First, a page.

Online predators pose a significant threat to all children who are online. Certain decisions we make as parents are crucial in preventing this.
Predators have always sought easy access to children. This is not new information.
In the past, they had to put in some effort. They had to gain employment, or pursue hobbies that earned them trust, and access to children, and opportunity.
They took time to build their reputation and gain power. They used their positions to ensure that few dared to question them, and they easily silenced those who did.
Or, they built positive, close relationships with families, and in doing so, no-one thought to look for their true intentions.
Plenty still do this. Over 90% of sexual abuse is perpetrated by someone known and trusted by the child — that’s a statistic we cannot afford to ignore. But while many still choose to put in the time and effort in the physical world, they no longer need to.
Despite our 'working with children checks', our policy developments, our raised awareness, our hard-working charities, and our police force; the reality is, the internet has made life so much easier for predators to find and groom children without the need to even leave their home.
All that is required is for them to turn on their computer or pick up their phone. They can look up the latest popular online game, social media platform or messaging application and create a profile.
And suddenly, there they are — building relationships and spending time with our children in ways that we would never dream of allowing in the physical world.
In our children’s bedrooms, following them around the house, contacting them directly — right under our noses, yet completely invisible to us. According to the Australian Centre to Counter Child Exploitation, 70% of parents allow their children use of the internet anywhere in the house, with 22% of these left unsupervised. Further findings revealed that only 3% of parents listed grooming as a concern.
Predators use various techniques to lure and groom children with some pretending to be a child themselves and others not even bothering.
Initially, they come bearing praise, showing interest, building rapport and connection.
“Are you alone?”
“I love that pic.”
“You’re such a wonderful dancer!”
They request photos. They suggest games. They suggest private messaging apps. And again, they praise.
They share pictures and videos, normalising sexual activity, teaching our children that this is "just what people do" or "how they show they care".
Then, at some stage, they’ll threaten. They'll threaten with the pictures they have, they'll threaten with
“Nobody will love you.”
“Keep it a secret, "nobody will believe you.”
“You’ll be taken away.”
“It‘s all your fault.”
And then they ask for more...
We wouldn’t let a stranger into our houses, into our child’s bedroom, to play behind a closed door. We wouldn’t dream of it. So why on earth do we do it with a screen?
Someone recently asked me; “but what actually happens? Do they ask to meet the child in person?”.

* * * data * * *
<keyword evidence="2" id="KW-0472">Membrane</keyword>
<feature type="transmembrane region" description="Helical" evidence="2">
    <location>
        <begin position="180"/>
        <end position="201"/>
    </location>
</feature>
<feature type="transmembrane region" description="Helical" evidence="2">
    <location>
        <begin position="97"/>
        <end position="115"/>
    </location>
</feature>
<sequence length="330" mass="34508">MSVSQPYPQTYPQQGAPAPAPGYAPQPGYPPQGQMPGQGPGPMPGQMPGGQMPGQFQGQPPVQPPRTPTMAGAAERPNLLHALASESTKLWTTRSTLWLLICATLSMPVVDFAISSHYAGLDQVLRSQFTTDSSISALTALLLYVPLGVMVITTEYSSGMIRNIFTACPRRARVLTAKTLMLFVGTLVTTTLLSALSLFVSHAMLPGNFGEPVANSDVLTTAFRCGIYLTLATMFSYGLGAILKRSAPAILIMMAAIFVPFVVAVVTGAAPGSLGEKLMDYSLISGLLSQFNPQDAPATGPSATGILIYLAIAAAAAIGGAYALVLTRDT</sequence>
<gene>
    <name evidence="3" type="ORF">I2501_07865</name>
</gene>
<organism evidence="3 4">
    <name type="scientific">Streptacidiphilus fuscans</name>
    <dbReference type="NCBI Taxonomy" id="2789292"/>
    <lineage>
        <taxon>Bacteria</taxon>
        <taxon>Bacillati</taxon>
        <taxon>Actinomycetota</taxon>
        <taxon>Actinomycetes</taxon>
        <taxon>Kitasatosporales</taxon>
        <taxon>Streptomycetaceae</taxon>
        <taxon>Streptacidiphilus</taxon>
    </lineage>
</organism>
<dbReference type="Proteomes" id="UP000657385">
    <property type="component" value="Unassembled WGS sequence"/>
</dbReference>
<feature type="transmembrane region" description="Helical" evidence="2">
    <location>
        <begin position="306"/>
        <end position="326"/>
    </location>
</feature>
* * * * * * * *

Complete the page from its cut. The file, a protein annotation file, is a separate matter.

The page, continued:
Maybe - and harm will certainly ensue if they do. But the answer doesn’t matter. Because — as I’ve said before — when abuse happens online, it doesn’t make it any less real.
The ramifications can still last a lifetime.
According to a recent report conducted by Thorn, 15% of children aged between the ages of 9 and 12 admitted sending nude photos of themselves, with 42% of these admitting to sharing these images with someone they had not met in real life.
In 2020, The Internet Watch Foundation found over 150,000 webpages reported to them contained child abuse imagery, or links or advertising for child abuse imagery. Of those, nearly half contained self-generated images with 80% of the victims being girls aged between 11 and 13.
It’s obviously clear that the internet has brought us many advantages. Our screens can provide us with creativity, connection, convenience.
But to keep our children safe, there’s a crucial decision you need to make.
If you want to keep your kids safe online — safe from cyber bullying, safe from predators, safe from porn — then you need to make this decision now.
Make it, explain it, and never change your mind — and that decision is this...
Never let devices behind closed doors — ever.
Not during the day, not at night.
Not because you’re busy, not because you’re tired.
Not because they begged.
Not because you’re sure it’ll be fine and not because “just this once should be ok”.
And always closely supervise young children in primary school — advice provided by the Australian Centre to Counter Child Exploitation in their report of 2020.
I say all this with an immense amount of empathy. I know it’s easier said than done. I know it’s not an easy road.
- We all get tired.
- We all need to get stuff done.
- We all have a lot to deal with.
But as you read this today, there are, according to the FBI, an estimated 500,000 predators at home.
Please don’t give them the opportunity.
If you make this decision, and you stick to it, you will never, ever regret that. But you may very well regret it if you don’t.